Originally Posted by catmother
This is how I calibrate my LG 55LH90, an LED full backlit LCD with local dimming and it works well for me but make no claims for FP, DLP and plasma sets.
0. I always verify that the LH90 color gamut is set to wide since the Duo can only decrease saturation from the display's upper limit. I also leave LD on.
1. I always verify black and white levels using AVCHD burned to a BD25 and running on a Panasonic 210 BD player.
2. Then verify clipping with S&M since I like those clipping patterns.
3. Then bring up the Gamma module in CP Pro and with the Duo CMS disabled adjust RGB for a flat Gamma from 100 to 10 IRE. This usually involves reducing green and of course adjusting Red and Blue for equal percentages to green.
4. Then enable the Duo CMS and run the auto cal module.
All this with the D3.
Since the Duo only supplies 100% color saturation patterns I have not tried the Advanced CMS in CP on the supposition that to do do would require running AVCHD on the 210 and wondering whether using two different pattern sets would introduce errors.
That is about it for now but when Tom adds fine Duo CMS color adjustment to CP it will be time to repeat the calibration.
BTW, rowland-johnson does use the advanced CMS and calibrates his 47LH90 at 75% saturation since he found his set to be non-linear in that 75% and 50% were under saturated after calibrating at 100%.
Finally I examine scenes from the Torrey Pines and Pebble beach golf tournaments recorded on the Tivo and closely examine these for color fidelity. Since I live about 5 miles south of Torrey Pines I know what the scenery looks like. At this time I am satisfied that the LH90 performs very well.
And yes, I have the standard (non-compensated) C5 but have not used it since acquiring the D3.
Consider buying the Imax rendition of "Under the Sea"
Unlike most Imax movies which were originally authored for movie theater viewing and subsequently re-authored for home viewing, this one was authored at the outset for home viewing on a BD player. It plays in 3D or 2D and contains scenes from coral reefs near Fiji and the Great barrier reef. The colors are phenomenal.
While expensive for a 41 minute movie it is well worth it to check the calibration results visually.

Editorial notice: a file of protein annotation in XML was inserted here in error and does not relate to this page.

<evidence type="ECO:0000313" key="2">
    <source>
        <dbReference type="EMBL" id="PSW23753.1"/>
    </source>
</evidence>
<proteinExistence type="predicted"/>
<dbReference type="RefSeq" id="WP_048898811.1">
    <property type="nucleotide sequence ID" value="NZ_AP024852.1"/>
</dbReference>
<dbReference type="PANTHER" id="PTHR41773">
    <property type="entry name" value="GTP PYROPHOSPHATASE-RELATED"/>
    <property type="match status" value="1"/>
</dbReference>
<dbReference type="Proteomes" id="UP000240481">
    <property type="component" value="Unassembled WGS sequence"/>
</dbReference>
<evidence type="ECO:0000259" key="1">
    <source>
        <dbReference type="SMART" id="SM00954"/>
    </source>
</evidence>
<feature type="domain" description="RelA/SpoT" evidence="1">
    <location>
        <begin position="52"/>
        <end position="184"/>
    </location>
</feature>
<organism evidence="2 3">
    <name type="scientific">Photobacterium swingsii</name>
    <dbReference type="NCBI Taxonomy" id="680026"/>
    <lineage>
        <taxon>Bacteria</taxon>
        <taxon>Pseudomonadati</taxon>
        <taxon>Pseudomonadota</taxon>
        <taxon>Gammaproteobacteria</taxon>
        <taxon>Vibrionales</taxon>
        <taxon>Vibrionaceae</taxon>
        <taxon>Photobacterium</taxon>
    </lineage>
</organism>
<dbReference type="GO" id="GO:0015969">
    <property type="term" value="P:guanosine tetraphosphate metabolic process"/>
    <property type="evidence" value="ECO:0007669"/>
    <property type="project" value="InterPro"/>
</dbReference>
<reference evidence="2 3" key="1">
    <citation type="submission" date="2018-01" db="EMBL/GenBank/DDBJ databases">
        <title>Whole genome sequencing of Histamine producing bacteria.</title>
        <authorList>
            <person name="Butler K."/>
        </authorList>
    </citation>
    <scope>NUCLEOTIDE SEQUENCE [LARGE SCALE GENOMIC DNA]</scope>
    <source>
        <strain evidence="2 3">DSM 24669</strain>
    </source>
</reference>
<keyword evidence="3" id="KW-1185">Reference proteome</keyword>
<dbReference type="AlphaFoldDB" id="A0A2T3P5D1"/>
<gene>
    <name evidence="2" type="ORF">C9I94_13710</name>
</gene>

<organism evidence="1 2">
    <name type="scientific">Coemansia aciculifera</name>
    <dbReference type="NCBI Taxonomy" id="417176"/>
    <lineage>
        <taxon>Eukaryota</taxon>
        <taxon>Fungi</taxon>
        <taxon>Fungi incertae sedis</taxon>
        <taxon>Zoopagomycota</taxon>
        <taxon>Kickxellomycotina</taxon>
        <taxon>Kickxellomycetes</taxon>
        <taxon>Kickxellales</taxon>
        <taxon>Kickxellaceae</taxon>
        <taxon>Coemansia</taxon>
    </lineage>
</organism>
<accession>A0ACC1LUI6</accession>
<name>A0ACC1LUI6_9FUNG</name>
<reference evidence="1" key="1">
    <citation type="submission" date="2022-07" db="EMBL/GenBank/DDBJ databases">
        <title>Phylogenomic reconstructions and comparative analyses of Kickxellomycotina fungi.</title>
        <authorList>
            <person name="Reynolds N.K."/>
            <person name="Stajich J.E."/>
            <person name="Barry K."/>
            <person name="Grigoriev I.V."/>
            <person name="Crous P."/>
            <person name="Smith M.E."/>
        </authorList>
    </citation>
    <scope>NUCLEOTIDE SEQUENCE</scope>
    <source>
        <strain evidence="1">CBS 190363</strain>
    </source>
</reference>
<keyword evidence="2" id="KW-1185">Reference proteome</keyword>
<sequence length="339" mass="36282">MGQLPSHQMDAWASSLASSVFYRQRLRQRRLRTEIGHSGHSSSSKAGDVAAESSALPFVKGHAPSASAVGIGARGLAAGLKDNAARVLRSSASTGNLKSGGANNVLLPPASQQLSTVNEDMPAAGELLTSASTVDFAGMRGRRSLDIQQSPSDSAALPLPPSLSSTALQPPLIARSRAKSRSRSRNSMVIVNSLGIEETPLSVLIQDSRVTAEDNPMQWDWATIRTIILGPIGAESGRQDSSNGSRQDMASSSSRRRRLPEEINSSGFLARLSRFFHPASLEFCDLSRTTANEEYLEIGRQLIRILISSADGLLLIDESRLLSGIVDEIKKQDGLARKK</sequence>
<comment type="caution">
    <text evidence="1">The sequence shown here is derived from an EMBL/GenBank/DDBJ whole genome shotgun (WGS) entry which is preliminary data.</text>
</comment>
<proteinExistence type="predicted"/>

In fact many ISF trained calibrators use this movie as a final check.
3D demos in stores often use scenes from this movie as was the case when I saw a demo of the LG 55LW5600 at Fry's a few months ago. The 3D effect is stunning and almost makes me wish for a 3D capable TV.
Somehow I missed your post. Sorry about that.
I use almost the exact same procedure to calibrate my TV. I even have the S&M Blu-Ray and use it for clipping too. I can get the white point almost exact using the two point TV white balance controls and an almost flat gamma of 2.23-2.25. The gamma increases linearly to 2.35 or so at the lower IREs (10-30), but I use the DUO to correct this. It makes some of the detail in dark scenes visible - less apparent black crush.
I don't have a wide color gamut mode on my TV or at least I haven't found one yet. It does have "Live Color", but I haven't played with that. The only color that doesn't fall within the Rec 709 spec or close to it is blue at 100% saturation.. It is slightly undersaturated and the hue is slightly off. Also, if I reduce the luminance of blue to match the spec, it is too low at other saturations. So, I just averaged it out.
I think your observation with the DUO not being able to increase saturation is not a problem with the DUO. I think it is what the TV considers fully saturated color and it won't display anything beyond what it thinks the color gamut is. I didn't understand that at first and almost whipped my remote at the TV - lol. The link below is an example of what I am talking about. You can see with green I was trying to move the 100% saturation point in the x direction, but all it did was affect the lower saturations. Yellow I can fix since it is over saturated at 100% to begin with.http://www.steveinwichita.com/AVS/Greeen%20Offset.pdf
I do have the IMAX Under The Sea blu-ray. It is the 3d version too - 2D included too. I don't know, maybe it is just me or my TV, but 3D in general hurts my eyes. I feel like I'm cross eyed - lol. The 2D version is good though. The blu-ray that I got recently that impressed me for picture quality was Baraka. Blows Planet Earth out of the water. The subject matter is not for everyone though, but the picture quality is the best I have seen, i.e. sampled at 4k and then down sampled to 1080.
Thanks for your input. It sounds like you and I use the same procedure to calibrate our TVs. I am still learning, slowly. Chromapure, the D3 Pro, and the DUO have been invaluable in that process.